Document Type


Publication Date

January 2018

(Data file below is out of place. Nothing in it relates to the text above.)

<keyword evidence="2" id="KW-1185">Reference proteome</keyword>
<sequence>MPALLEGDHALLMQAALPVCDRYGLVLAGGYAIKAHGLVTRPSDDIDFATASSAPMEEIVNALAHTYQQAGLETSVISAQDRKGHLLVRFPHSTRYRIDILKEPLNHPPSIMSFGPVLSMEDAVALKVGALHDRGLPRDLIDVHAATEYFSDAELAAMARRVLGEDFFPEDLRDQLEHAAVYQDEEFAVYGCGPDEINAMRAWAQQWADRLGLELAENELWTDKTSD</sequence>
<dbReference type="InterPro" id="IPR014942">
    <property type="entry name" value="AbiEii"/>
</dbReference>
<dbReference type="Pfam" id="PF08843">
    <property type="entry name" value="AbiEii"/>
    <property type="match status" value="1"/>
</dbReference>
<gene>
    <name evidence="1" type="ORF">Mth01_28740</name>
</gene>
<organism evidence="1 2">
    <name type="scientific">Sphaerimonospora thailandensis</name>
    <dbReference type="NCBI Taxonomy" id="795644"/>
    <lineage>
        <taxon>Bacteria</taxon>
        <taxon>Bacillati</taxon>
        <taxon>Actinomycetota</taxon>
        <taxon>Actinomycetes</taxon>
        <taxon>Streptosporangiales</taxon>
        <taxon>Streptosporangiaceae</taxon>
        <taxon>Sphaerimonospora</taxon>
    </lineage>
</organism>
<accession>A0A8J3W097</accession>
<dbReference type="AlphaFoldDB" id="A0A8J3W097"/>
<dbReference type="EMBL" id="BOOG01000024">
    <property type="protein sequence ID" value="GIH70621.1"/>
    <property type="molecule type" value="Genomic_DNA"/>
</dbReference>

The future of policing will be driven by data. Crime, criminals, and patterns of criminal activity will be reduced to data to be studied, crunched, and predicted. The benefits of big data policing involve smarter policing, faster investigation, predictive deterrence, and the ability to visualize crime problems in new ways. Not surprisingly then, police administrators have been seeking out new partnerships with sophisticated private data companies and experimenting with new surveillance technologies. This potential future, however, has a very present limitation. It is a limitation largely ignored by adopting jurisdictions and could, if left unaddressed, delegitimize the adoption and use of new data-driven technologies. Simply put: all big data policing technologies have a “black data” problem. “Black data” connotes three overlapping concerns. First, big data policing is opaque, lacking transparency because most of the magic happens as a result of “black box” proprietary and mathematically complex algorithms. Second, big data policing is racially encoded, colored by the history of real-world policing that disproportionality impacts communities of color. Finally, big data policing faces legal uncertainty as old constitutional doctrines built on small data principles no longer work in the new big data age. The future path of traditional Fourth Amendment law is uncertain, dark, and distorted. This brief essay, part of a symposium at Ohio State Law School on Criminal Law, Big Data, and the Promotion of Justice, seeks to raise the questions that must be resolved to overcome the black data problem. This symposium essay examines: (1) the puzzle of data-driven transparency; (2) the concern of biased data; and (3) the struggle for constitutional clarity in the face of new technologies.